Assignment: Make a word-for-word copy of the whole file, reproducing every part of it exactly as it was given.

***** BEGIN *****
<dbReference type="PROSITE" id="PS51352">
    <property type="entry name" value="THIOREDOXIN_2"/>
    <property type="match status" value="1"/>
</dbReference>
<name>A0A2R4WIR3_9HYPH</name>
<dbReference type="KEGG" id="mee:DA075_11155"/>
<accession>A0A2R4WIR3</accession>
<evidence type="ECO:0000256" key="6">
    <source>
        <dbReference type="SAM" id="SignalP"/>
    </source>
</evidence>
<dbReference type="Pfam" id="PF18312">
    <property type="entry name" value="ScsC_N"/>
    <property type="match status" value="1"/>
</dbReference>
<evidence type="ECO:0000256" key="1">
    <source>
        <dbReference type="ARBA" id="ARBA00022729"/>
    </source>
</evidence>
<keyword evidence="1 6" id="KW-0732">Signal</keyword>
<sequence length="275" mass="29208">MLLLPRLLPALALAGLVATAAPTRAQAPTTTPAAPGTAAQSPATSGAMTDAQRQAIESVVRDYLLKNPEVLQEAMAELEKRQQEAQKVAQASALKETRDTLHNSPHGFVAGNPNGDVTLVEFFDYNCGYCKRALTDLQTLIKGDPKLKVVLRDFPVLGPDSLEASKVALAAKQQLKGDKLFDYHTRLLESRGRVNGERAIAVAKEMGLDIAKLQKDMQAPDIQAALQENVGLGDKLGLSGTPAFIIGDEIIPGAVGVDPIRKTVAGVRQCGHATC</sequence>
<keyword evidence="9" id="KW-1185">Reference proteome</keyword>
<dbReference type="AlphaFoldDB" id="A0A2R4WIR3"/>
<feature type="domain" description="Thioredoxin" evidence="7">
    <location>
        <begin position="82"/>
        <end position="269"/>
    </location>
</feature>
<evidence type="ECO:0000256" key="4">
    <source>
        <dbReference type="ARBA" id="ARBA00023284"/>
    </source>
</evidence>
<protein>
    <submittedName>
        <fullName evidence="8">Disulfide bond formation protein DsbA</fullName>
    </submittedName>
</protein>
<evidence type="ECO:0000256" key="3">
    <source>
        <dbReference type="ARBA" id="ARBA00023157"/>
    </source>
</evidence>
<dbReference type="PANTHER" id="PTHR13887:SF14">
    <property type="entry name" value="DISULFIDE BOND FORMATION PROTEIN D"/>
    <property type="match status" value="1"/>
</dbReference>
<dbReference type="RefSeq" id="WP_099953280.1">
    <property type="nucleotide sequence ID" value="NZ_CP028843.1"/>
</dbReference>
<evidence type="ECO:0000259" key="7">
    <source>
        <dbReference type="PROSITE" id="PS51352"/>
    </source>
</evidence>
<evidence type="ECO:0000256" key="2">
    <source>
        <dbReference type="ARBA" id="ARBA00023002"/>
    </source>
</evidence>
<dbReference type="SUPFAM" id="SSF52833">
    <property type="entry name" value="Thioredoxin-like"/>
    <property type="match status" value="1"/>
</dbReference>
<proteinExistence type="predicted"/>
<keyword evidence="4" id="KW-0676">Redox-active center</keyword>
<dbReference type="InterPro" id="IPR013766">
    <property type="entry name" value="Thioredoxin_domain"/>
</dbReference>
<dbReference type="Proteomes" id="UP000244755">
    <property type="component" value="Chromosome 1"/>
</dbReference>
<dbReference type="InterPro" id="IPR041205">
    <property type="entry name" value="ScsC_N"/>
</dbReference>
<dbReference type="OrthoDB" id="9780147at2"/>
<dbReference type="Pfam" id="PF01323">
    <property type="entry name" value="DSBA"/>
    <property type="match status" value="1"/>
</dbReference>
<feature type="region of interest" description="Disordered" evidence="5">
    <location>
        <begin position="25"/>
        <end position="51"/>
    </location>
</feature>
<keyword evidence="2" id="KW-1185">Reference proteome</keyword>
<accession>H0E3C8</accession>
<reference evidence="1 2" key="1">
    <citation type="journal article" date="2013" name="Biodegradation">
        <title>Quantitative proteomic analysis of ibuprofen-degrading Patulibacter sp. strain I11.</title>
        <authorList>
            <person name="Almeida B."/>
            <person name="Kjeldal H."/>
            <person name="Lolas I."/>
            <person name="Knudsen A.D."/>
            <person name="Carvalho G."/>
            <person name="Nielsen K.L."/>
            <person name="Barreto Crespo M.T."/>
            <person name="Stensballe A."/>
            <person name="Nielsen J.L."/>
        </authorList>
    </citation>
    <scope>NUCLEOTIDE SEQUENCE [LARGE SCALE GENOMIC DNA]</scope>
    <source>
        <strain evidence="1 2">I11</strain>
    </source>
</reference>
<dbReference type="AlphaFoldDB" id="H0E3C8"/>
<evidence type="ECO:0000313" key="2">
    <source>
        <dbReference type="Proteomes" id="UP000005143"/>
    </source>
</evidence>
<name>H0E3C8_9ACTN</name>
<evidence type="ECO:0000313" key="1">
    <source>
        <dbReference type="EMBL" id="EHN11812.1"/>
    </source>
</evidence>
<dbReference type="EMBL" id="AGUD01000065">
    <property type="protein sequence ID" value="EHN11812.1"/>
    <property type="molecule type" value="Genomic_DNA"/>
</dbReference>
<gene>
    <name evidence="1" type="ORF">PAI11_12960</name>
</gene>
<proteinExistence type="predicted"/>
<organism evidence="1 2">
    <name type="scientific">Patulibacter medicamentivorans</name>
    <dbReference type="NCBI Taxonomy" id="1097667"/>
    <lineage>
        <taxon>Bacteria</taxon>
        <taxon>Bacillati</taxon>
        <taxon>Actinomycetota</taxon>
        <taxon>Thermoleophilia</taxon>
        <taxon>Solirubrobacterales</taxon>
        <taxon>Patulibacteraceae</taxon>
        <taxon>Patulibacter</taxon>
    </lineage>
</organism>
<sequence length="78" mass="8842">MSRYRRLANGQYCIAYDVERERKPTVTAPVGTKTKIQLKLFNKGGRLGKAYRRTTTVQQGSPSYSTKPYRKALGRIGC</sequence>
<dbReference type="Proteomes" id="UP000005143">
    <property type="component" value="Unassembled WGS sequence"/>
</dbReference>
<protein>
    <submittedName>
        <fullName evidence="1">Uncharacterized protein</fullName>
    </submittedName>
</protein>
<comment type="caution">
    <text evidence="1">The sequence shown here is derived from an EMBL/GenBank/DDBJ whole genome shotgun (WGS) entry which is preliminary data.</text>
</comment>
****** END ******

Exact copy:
<dbReference type="PROSITE" id="PS51352">
    <property type="entry name" value="THIOREDOXIN_2"/>
    <property type="match status" value="1"/>
</dbReference>
<name>A0A2R4WIR3_9HYPH</name>
<dbReference type="KEGG" id="mee:DA075_11155"/>
<accession>A0A2R4WIR3</accession>
<evidence type="ECO:0000256" key="6">
    <source>
        <dbReference type="SAM" id="SignalP"/>
    </source>
</evidence>
<dbReference type="Pfam" id="PF18312">
    <property type="entry name" value="ScsC_N"/>
    <property type="match status" value="1"/>
</dbReference>
<evidence type="ECO:0000256" key="1">
    <source>
        <dbReference type="ARBA" id="ARBA00022729"/>
    </source>
</evidence>
<keyword evidence="1 6" id="KW-0732">Signal</keyword>
<sequence length="275" mass="29208">MLLLPRLLPALALAGLVATAAPTRAQAPTTTPAAPGTAAQSPATSGAMTDAQRQAIESVVRDYLLKNPEVLQEAMAELEKRQQEAQKVAQASALKETRDTLHNSPHGFVAGNPNGDVTLVEFFDYNCGYCKRALTDLQTLIKGDPKLKVVLRDFPVLGPDSLEASKVALAAKQQLKGDKLFDYHTRLLESRGRVNGERAIAVAKEMGLDIAKLQKDMQAPDIQAALQENVGLGDKLGLSGTPAFIIGDEIIPGAVGVDPIRKTVAGVRQCGHATC</sequence>
<keyword evidence="9" id="KW-1185">Reference proteome</keyword>
<dbReference type="AlphaFoldDB" id="A0A2R4WIR3"/>
<feature type="domain" description="Thioredoxin" evidence="7">
    <location>
        <begin position="82"/>
        <end position="269"/>
    </location>
</feature>
<evidence type="ECO:0000256" key="4">
    <source>
        <dbReference type="ARBA" id="ARBA00023284"/>
    </source>
</evidence>
<protein>
    <submittedName>
        <fullName evidence="8">Disulfide bond formation protein DsbA</fullName>
    </submittedName>
</protein>
<evidence type="ECO:0000256" key="3">
    <source>
        <dbReference type="ARBA" id="ARBA00023157"/>
    </source>
</evidence>
<dbReference type="PANTHER" id="PTHR13887:SF14">
    <property type="entry name" value="DISULFIDE BOND FORMATION PROTEIN D"/>
    <property type="match status" value="1"/>
</dbReference>
<dbReference type="RefSeq" id="WP_099953280.1">
    <property type="nucleotide sequence ID" value="NZ_CP028843.1"/>
</dbReference>
<evidence type="ECO:0000259" key="7">
    <source>
        <dbReference type="PROSITE" id="PS51352"/>
    </source>
</evidence>
<evidence type="ECO:0000256" key="2">
    <source>
        <dbReference type="ARBA" id="ARBA00023002"/>
    </source>
</evidence>
<dbReference type="SUPFAM" id="SSF52833">
    <property type="entry name" value="Thioredoxin-like"/>
    <property type="match status" value="1"/>
</dbReference>
<proteinExistence type="predicted"/>
<keyword evidence="4" id="KW-0676">Redox-active center</keyword>
<dbReference type="InterPro" id="IPR013766">
    <property type="entry name" value="Thioredoxin_domain"/>
</dbReference>
<dbReference type="Proteomes" id="UP000244755">
    <property type="component" value="Chromosome 1"/>
</dbReference>
<dbReference type="InterPro" id="IPR041205">
    <property type="entry name" value="ScsC_N"/>
</dbReference>
<dbReference type="OrthoDB" id="9780147at2"/>
<dbReference type="Pfam" id="PF01323">
    <property type="entry name" value="DSBA"/>
    <property type="match status" value="1"/>
</dbReference>
<feature type="region of interest" description="Disordered" evidence="5">
    <location>
        <begin position="25"/>
        <end position="51"/>
    </location>
</feature>
<keyword evidence="2" id="KW-1185">Reference proteome</keyword>
<accession>H0E3C8</accession>
<reference evidence="1 2" key="1">
    <citation type="journal article" date="2013" name="Biodegradation">
        <title>Quantitative proteomic analysis of ibuprofen-degrading Patulibacter sp. strain I11.</title>
        <authorList>
            <person name="Almeida B."/>
            <person name="Kjeldal H."/>
            <person name="Lolas I."/>
            <person name="Knudsen A.D."/>
            <person name="Carvalho G."/>
            <person name="Nielsen K.L."/>
            <person name="Barreto Crespo M.T."/>
            <person name="Stensballe A."/>
            <person name="Nielsen J.L."/>
        </authorList>
    </citation>
    <scope>NUCLEOTIDE SEQUENCE [LARGE SCALE GENOMIC DNA]</scope>
    <source>
        <strain evidence="1 2">I11</strain>
    </source>
</reference>
<dbReference type="AlphaFoldDB" id="H0E3C8"/>
<evidence type="ECO:0000313" key="2">
    <source>
        <dbReference type="Proteomes" id="UP000005143"/>
    </source>
</evidence>
<name>H0E3C8_9ACTN</name>
<evidence type="ECO:0000313" key="1">
    <source>
        <dbReference type="EMBL" id="EHN11812.1"/>
    </source>
</evidence>
<dbReference type="EMBL" id="AGUD01000065">
    <property type="protein sequence ID" value="EHN11812.1"/>
    <property type="molecule type" value="Genomic_DNA"/>
</dbReference>
<gene>
    <name evidence="1" type="ORF">PAI11_12960</name>
</gene>
<proteinExistence type="predicted"/>
<organism evidence="1 2">
    <name type="scientific">Patulibacter medicamentivorans</name>
    <dbReference type="NCBI Taxonomy" id="1097667"/>
    <lineage>
        <taxon>Bacteria</taxon>
        <taxon>Bacillati</taxon>
        <taxon>Actinomycetota</taxon>
        <taxon>Thermoleophilia</taxon>
        <taxon>Solirubrobacterales</taxon>
        <taxon>Patulibacteraceae</taxon>
        <taxon>Patulibacter</taxon>
    </lineage>
</organism>
<sequence length="78" mass="8842">MSRYRRLANGQYCIAYDVERERKPTVTAPVGTKTKIQLKLFNKGGRLGKAYRRTTTVQQGSPSYSTKPYRKALGRIGC</sequence>
<dbReference type="Proteomes" id="UP000005143">
    <property type="component" value="Unassembled WGS sequence"/>
</dbReference>
<protein>
    <submittedName>
        <fullName evidence="1">Uncharacterized protein</fullName>
    </submittedName>
</protein>
<comment type="caution">
    <text evidence="1">The sequence shown here is derived from an EMBL/GenBank/DDBJ whole genome shotgun (WGS) entry which is preliminary data.</text>
</comment>